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This dissertation aims to explore what structural features can generate power-dependence relations in social networks (i.e., A's bargaining power over B is equal to B's dependence on A in the dyadic relation) and how those relations shape individuals' access to social capital. The first study identifies power-dependence relations in structural holes and network closure. Existing network theories and graph-theoretic measures explain how ego within structural holes and network closure becomes a recipient of valuable resources from donor-alters. Yet, their potential bargaining situations are often overlooked. I suggest new propositions and measures of Total Power (i.e., mutual dependence) and Relative Power (i.e., unequal dependence) in bargaining between ego and alters and apply them to examine the relationship between the social capital of actors and directors and their career-survival in the U.S. film industry, 1929-2019. Event history analysis results reveal very different survival mechanisms of actors and directors that previous theories and measures do not capture. The second study identifies power-dependence relations in centrality within context-specific network flows. Centrality measures identify influential nodes that are more involved in certain network flows. Yet, those network flows are purely defined in graph-theoretic terms (e.g., shortest-paths) and do not account for many context-specific patterns potentially embedded in social networks (e.g., paths through racially homogenous nodes). Applying the respondent-driven sampling (RDS) method, I propose a Monte Carlo approach to measuring centrality and power-dependence relations within complex and flexible network flows. I use this approach to explore the well-known networks of Florentine families, 1394-1434, and find interesting snapshots of their power game. The third study identifies power-dependence relations in chain of remittance flows. Remittances are often considered to yield a unidirectional flow of capital—the money from migrant workers' residential country to their home country. However, as social exchanges, remittances could provide certain rewards to migrant workers (e.g., social status in their family; emotional satisfaction), which may lead them to be more committed to their jobs. This hypothesis of the bi-directional flow of capital is tested using the Mexican Migration Project (MMP) datasets and formalized as a new model of power-dependence relations potentially embedded in social networks.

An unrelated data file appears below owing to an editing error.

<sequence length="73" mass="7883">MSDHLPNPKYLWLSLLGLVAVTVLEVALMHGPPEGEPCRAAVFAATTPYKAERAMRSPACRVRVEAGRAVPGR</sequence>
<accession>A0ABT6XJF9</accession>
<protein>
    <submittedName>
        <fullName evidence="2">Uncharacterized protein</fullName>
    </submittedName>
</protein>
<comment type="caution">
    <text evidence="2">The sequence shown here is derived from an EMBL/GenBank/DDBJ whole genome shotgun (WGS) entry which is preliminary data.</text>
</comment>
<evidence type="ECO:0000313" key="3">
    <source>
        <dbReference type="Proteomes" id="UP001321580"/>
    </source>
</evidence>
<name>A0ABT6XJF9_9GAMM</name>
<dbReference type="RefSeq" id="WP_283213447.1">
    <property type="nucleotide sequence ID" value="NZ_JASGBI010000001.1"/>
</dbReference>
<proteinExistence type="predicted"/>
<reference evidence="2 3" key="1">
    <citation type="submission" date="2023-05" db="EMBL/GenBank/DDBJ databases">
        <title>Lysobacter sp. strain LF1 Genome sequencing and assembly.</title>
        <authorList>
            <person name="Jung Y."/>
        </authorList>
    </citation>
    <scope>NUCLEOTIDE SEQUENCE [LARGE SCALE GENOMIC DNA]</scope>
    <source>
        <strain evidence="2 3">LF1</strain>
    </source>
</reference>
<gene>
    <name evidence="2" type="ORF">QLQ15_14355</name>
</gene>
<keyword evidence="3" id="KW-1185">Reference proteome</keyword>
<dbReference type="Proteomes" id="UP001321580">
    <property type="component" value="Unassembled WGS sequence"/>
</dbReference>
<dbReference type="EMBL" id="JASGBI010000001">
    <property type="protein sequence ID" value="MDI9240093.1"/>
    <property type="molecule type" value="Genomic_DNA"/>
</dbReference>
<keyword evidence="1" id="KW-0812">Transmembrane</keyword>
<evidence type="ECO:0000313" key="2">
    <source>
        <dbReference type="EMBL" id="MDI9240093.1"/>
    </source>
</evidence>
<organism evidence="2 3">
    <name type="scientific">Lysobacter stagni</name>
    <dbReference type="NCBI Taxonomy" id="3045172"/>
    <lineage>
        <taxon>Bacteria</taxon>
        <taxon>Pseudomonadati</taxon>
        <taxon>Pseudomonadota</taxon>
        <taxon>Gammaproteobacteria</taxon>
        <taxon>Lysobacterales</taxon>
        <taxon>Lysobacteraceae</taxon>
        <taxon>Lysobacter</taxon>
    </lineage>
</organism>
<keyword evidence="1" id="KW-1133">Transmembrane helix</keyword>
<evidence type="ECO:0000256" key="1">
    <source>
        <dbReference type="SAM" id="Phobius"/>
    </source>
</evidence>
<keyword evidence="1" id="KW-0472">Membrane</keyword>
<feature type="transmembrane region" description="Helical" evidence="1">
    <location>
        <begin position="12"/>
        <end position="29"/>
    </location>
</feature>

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180 pages


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Garip, Filiz

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Macy, Michael W
Heckathorn, Douglas D.

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Ph. D., Sociology

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Doctor of Philosophy

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dissertation or thesis

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